Danfoss and The Pennsylvania State University at Philadelphia conducted a workshop in early December to explore the impact of energy storage on U.S. resilience and the United Nations net-zero carbon buildings program. The workshop was designed to launch preparations for the next Danfoss EnVisioneering Symposium, tentatively scheduled to be held in Washington in May 2018. The event will offer briefings by research professionals and industry leaders, along with in-depth roundtable discussion, on electrical power resilience with a focus on building-power integration.
It is one of several Danfoss initiatives to strengthen the industry dialogue on energy sustainability and support the UN Economic Commission for Europe efforts toward global adoption of its Framework Guidelines for Energy Efficiency Standards in Buildings.
Resilience has emerged as a critical issue for sustainability strategy and energy storage is expected to play a vital role in addressing the resilience challenge, along with grid modernization, distributed energy generation and improvements in building energy efficiency. A group of 20 private sector and academic thought leaders assembled for the workshop session at the Philadelphia Navy Yard, which included four formal presentations:
• Market Transformation: Grid, Building and Energy Storage Systems Integration — Kevin Wright, co-founder and president, ProtoGen Energy.
• Ice Battery Energy Storage — Mike Hopkins, chief executive officer, Ice Energy.
• Thermal Mass Energy Storage — Vince Cushing, chairman and chief technology officer, QCoefficient; and William Hederman, senior fellow, Kleinman Center for Energy Policy, University of Pennsylvania.
• Flywheel Energy Storage — Eric Murray, president and CEO, Temporal Power.
The discussion underscored important linkages between technology, preparedness and economic growth; the innovation required for resilience needs to be tailored as well to strengthen productivity and competitiveness even while cutting emissions and supporting a stable and secure infrastructure platform.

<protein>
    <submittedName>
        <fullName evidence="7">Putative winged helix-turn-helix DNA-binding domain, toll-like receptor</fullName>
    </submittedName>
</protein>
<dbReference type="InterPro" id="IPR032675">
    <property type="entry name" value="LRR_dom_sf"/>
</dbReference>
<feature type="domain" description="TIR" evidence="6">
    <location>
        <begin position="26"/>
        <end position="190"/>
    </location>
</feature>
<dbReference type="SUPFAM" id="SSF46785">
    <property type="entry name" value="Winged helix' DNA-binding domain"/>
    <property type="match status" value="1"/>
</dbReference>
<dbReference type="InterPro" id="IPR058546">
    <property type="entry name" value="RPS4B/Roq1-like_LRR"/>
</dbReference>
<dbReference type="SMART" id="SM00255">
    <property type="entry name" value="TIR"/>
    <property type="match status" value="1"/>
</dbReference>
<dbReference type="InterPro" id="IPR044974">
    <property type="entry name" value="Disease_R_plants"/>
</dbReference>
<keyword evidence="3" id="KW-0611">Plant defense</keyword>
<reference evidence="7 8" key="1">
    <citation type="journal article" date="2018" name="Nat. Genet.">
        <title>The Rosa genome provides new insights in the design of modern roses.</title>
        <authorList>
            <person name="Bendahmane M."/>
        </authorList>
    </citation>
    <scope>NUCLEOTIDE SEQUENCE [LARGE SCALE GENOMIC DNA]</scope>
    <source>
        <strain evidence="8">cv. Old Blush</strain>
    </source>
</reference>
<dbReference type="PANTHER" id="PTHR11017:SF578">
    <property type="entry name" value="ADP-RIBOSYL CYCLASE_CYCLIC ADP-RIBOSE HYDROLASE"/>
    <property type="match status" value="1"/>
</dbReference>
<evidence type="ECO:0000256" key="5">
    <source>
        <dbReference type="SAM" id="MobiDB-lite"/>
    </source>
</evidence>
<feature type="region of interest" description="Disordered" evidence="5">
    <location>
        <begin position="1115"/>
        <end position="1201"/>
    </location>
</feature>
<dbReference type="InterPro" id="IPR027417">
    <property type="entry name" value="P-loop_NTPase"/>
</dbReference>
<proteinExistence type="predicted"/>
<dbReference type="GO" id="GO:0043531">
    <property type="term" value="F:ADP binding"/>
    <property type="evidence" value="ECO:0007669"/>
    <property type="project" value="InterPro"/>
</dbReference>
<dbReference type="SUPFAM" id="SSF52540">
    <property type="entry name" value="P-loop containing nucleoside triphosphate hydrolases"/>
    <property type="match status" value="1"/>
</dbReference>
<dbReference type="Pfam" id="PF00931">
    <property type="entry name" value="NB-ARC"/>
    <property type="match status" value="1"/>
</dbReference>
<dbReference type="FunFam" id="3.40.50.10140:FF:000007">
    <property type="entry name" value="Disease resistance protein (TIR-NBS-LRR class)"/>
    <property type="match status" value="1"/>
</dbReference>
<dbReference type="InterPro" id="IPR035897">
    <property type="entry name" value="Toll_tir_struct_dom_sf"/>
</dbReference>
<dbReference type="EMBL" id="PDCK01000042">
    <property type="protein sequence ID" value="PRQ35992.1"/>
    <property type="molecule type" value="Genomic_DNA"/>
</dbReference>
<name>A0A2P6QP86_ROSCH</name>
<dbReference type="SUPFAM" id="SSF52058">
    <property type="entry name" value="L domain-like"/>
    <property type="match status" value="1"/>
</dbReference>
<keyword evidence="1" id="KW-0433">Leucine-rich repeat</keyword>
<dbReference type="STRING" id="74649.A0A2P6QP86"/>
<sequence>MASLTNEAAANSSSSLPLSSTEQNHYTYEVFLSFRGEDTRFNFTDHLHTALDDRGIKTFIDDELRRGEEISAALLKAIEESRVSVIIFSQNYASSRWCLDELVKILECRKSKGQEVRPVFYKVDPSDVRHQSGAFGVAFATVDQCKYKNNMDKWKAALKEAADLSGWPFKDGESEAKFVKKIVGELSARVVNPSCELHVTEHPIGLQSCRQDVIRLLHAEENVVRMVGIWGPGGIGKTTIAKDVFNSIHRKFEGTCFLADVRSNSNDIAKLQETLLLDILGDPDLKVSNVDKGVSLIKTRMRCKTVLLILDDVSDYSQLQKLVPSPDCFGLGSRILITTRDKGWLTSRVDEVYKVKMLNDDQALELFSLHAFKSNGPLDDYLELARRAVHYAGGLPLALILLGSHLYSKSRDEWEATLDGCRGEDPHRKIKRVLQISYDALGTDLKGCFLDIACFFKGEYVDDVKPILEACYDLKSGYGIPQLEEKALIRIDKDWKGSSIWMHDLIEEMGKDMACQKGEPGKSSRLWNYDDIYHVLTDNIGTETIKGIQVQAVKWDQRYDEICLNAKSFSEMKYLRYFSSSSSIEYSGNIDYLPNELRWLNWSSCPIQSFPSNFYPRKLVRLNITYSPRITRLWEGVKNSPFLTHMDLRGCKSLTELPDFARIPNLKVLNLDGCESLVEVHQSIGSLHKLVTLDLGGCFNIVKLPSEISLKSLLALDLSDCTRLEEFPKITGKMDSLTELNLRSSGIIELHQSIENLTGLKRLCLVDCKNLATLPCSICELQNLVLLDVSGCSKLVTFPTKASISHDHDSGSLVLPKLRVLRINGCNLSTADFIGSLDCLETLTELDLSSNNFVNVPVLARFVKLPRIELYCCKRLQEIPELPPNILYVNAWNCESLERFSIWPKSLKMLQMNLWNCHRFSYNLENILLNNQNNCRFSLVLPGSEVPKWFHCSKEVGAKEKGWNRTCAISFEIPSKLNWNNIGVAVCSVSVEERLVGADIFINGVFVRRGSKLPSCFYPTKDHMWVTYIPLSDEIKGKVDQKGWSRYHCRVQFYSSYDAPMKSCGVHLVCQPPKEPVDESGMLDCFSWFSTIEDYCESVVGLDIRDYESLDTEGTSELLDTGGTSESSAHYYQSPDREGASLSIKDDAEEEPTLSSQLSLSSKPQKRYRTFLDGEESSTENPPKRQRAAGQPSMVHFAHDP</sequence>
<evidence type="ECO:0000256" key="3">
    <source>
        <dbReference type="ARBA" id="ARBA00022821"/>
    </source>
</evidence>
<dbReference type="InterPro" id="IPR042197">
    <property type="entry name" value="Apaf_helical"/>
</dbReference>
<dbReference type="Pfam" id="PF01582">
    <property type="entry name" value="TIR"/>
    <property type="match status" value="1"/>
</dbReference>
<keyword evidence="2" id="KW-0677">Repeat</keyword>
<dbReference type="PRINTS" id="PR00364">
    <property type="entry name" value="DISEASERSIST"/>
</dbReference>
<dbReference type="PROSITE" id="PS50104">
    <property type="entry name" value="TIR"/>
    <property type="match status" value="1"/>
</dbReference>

Such a complex strategic agenda means a multiple-use approach to energy storage: using energy storage as an enabling technology across the generation-grid-building spectrum for long-, mid- and short-term advantages in shifting to fossil-free generation. And that requires development and deployment of widely varied storage technologies with quite different functionalities. Storage can mean holding energy for a year, a day or as little as fifteen seconds to buffer the impact of variations in renewable power flow. It also means creating novel collaborations to align incentives for the adoption and finance.
“Advances in building systems, macro-grid, micro-grid and distributed electric generation technologies cannot create paths to electrical power resilience or a net-zero carbon society without deployment of multiple energy storage technologies,” observed Lisa Tryson, director of corporate communications and public relations, Danfoss. “Finely tailored applications are critical to the management of tomorrow’s power generation regime, even while playing a role in electricity cost containment for both grid managers and customers. And whether one looks to immediate challenges, mid-term goals or long-term aspirations, energy storage technology is today under-utilized.”